What Are the Steps To Patenting My Idea?

Understanding the patent application process

By Canaan Suitt, J.D. | Last updated on January 26, 2023

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U.S. patent law is designed to give inventors exclusive rights to their inventions. Patent rights: 

  • Give inventors the right to make, use, and sell their invention 
  • Enable inventors to exclude others from making, using, or selling their invention 

“The patent system was created back when the Constitution was written. The idea behind it was a sort of bargain with the government whereby the inventor discloses to the general public how to make and use their invention so that everyone can benefit and make improvements upon that innovation,” says Boston intellectual property lawyer Rory P. Pheiffer.  

“In return, the government grants a ‘limited monopoly’ to the inventor, enabling the inventor to control who is able to use their invention,” he says.  

Parties seeking patents can include experienced as well as first-time inventors, startup companies, entrepreneurs, and large and small businesses. 

Regardless of who the inventor is, “when someone gets a patent, they have the ability to make others get a license or some sort of permission from them in order to practice the invention that they have patented,” says Pheiffer.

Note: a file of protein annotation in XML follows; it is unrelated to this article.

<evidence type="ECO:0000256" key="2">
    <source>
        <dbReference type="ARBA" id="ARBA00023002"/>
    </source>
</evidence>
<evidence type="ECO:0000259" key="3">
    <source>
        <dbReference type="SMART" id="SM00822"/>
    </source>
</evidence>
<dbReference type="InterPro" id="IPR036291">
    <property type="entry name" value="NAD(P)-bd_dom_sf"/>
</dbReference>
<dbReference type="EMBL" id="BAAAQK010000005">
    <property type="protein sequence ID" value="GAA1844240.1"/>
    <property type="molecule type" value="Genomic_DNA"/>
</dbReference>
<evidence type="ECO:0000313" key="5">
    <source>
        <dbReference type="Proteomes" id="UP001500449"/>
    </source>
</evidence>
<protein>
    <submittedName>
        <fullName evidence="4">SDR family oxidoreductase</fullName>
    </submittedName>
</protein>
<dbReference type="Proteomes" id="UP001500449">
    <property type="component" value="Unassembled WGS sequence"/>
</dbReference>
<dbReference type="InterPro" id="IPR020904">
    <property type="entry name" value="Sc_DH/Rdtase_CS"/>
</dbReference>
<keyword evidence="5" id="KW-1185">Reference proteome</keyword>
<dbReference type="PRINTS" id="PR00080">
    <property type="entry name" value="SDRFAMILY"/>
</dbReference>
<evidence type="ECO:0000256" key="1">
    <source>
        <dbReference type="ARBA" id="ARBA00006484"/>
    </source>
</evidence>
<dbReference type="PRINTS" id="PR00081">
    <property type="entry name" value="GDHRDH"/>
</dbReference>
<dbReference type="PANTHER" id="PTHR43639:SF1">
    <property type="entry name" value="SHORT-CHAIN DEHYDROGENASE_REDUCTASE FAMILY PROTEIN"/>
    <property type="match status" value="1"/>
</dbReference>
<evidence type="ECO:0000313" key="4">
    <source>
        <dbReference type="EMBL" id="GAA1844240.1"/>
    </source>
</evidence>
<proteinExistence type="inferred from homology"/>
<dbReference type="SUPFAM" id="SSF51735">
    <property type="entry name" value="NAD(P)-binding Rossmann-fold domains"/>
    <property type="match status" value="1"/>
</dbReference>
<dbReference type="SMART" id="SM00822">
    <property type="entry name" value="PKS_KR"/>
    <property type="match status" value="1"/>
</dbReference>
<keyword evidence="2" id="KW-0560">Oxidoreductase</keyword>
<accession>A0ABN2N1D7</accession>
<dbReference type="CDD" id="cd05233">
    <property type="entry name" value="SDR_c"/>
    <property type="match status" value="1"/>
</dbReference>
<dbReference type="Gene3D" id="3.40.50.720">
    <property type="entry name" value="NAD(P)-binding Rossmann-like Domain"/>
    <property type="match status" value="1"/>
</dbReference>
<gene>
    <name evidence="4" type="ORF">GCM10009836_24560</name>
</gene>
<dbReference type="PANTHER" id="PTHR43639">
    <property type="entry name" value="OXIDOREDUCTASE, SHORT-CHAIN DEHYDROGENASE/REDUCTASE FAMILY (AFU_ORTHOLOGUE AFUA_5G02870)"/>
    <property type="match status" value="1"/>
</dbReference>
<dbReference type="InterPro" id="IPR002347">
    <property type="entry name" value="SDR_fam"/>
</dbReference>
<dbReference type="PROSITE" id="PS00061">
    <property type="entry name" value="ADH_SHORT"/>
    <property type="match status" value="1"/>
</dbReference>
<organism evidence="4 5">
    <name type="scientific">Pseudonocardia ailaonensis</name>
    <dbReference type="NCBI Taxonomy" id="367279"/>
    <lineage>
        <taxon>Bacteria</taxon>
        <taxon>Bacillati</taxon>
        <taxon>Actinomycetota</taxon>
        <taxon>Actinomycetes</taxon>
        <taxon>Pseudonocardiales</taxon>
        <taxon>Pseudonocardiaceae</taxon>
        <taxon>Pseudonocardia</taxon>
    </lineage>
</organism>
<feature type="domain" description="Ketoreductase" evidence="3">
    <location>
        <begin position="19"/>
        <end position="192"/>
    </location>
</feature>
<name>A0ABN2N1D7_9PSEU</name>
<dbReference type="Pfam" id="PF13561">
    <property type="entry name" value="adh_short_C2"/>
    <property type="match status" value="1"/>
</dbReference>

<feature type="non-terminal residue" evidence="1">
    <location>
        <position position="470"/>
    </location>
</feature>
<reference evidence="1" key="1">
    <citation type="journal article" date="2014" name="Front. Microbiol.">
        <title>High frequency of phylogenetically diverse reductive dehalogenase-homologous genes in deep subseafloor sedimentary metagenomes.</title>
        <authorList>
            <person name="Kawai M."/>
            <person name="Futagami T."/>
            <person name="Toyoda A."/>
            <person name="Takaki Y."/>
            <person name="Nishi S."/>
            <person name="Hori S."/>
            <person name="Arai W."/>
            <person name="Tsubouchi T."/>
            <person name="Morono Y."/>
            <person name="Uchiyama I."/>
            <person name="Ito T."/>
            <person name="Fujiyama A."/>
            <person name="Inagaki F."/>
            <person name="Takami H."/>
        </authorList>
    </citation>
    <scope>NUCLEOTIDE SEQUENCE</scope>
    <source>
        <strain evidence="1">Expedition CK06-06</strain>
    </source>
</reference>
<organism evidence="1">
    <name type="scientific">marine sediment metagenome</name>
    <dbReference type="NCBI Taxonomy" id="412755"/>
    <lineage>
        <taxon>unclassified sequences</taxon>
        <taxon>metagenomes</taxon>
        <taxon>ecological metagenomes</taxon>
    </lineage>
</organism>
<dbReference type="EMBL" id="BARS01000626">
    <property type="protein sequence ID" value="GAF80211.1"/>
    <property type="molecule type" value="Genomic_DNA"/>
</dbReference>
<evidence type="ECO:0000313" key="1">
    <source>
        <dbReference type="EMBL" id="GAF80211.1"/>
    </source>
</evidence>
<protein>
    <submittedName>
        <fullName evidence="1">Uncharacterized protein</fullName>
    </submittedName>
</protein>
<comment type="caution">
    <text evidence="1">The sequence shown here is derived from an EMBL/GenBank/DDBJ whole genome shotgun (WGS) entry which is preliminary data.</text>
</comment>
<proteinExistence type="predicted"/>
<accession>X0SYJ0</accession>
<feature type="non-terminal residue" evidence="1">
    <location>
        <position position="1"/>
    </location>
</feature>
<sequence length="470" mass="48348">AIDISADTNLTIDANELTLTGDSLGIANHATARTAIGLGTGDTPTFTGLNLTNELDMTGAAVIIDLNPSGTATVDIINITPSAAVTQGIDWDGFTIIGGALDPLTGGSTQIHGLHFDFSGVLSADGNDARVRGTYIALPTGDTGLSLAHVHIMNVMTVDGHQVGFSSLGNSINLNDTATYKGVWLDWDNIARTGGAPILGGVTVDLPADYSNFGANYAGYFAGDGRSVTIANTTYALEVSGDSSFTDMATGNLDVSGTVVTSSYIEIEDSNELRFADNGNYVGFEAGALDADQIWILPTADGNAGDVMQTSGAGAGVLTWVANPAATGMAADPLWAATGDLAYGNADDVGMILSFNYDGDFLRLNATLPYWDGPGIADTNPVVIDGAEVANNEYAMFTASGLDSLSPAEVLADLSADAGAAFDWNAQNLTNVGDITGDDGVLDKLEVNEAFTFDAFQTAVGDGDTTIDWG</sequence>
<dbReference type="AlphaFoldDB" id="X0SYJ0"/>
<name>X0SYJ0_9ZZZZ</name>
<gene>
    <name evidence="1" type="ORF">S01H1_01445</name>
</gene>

Obtaining a patent is “a sort of bargained-for exchange with the government whereby you give the public the benefit of what you have innovated, and in return, you get some control over who gets to use that innovation for a limited period of time.” 

“Currently it’s a twenty-year period of time” for patented inventions, he says.  

This article will give a basic overview of how to patent an idea and what to expect in a patent filing. Once you have an overview of the options, it’s important to seek the help of an experienced patent lawyer in filing your patent application.  

Make Sure Your Invention Meets the Basic Requirements for a Patent 

First, you need to make sure that your invention qualifies for a patent. A patentable invention must be:  

  • Useful 
  • Novel 
  • Non-obvious 

According to the U.S. Patent Office, things like “laws of nature, physical phenomena, and abstract ideas are not patentable subject matter.”  

Instead, the invention must be something entirely new or an innovation on previous inventions.